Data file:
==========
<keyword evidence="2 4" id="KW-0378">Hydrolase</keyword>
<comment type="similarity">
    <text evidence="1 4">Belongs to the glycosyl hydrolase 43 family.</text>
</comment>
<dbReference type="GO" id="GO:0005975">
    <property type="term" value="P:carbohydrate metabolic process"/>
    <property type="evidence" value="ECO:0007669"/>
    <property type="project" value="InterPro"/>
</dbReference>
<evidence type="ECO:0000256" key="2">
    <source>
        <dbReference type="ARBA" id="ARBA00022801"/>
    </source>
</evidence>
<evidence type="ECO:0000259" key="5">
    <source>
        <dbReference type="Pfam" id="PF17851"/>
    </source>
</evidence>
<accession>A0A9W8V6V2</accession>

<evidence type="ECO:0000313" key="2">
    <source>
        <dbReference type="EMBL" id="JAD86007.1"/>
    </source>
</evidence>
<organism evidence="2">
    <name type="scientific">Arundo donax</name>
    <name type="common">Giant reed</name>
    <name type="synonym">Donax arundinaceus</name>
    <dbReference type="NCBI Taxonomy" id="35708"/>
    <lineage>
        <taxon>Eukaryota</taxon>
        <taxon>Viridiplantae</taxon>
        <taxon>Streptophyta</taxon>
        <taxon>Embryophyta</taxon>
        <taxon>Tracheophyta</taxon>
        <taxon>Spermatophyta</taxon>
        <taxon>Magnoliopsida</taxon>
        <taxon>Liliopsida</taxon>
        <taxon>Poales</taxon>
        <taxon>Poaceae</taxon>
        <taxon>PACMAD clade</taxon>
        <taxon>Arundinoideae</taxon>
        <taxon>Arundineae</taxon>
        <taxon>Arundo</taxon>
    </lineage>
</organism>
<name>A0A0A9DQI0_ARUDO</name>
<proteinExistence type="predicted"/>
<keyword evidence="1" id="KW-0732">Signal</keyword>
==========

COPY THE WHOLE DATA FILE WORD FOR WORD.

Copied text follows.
<keyword evidence="2 4" id="KW-0378">Hydrolase</keyword>
<comment type="similarity">
    <text evidence="1 4">Belongs to the glycosyl hydrolase 43 family.</text>
</comment>
<dbReference type="GO" id="GO:0005975">
    <property type="term" value="P:carbohydrate metabolic process"/>
    <property type="evidence" value="ECO:0007669"/>
    <property type="project" value="InterPro"/>
</dbReference>
<evidence type="ECO:0000256" key="2">
    <source>
        <dbReference type="ARBA" id="ARBA00022801"/>
    </source>
</evidence>
<evidence type="ECO:0000259" key="5">
    <source>
        <dbReference type="Pfam" id="PF17851"/>
    </source>
</evidence>
<accession>A0A9W8V6V2</accession>

<evidence type="ECO:0000313" key="2">
    <source>
        <dbReference type="EMBL" id="JAD86007.1"/>
    </source>
</evidence>
<organism evidence="2">
    <name type="scientific">Arundo donax</name>
    <name type="common">Giant reed</name>
    <name type="synonym">Donax arundinaceus</name>
    <dbReference type="NCBI Taxonomy" id="35708"/>
    <lineage>
        <taxon>Eukaryota</taxon>
        <taxon>Viridiplantae</taxon>
        <taxon>Streptophyta</taxon>
        <taxon>Embryophyta</taxon>
        <taxon>Tracheophyta</taxon>
        <taxon>Spermatophyta</taxon>
        <taxon>Magnoliopsida</taxon>
        <taxon>Liliopsida</taxon>
        <taxon>Poales</taxon>
        <taxon>Poaceae</taxon>
        <taxon>PACMAD clade</taxon>
        <taxon>Arundinoideae</taxon>
        <taxon>Arundineae</taxon>
        <taxon>Arundo</taxon>
    </lineage>
</organism>
<name>A0A0A9DQI0_ARUDO</name>
<proteinExistence type="predicted"/>
<keyword evidence="1" id="KW-0732">Signal</keyword>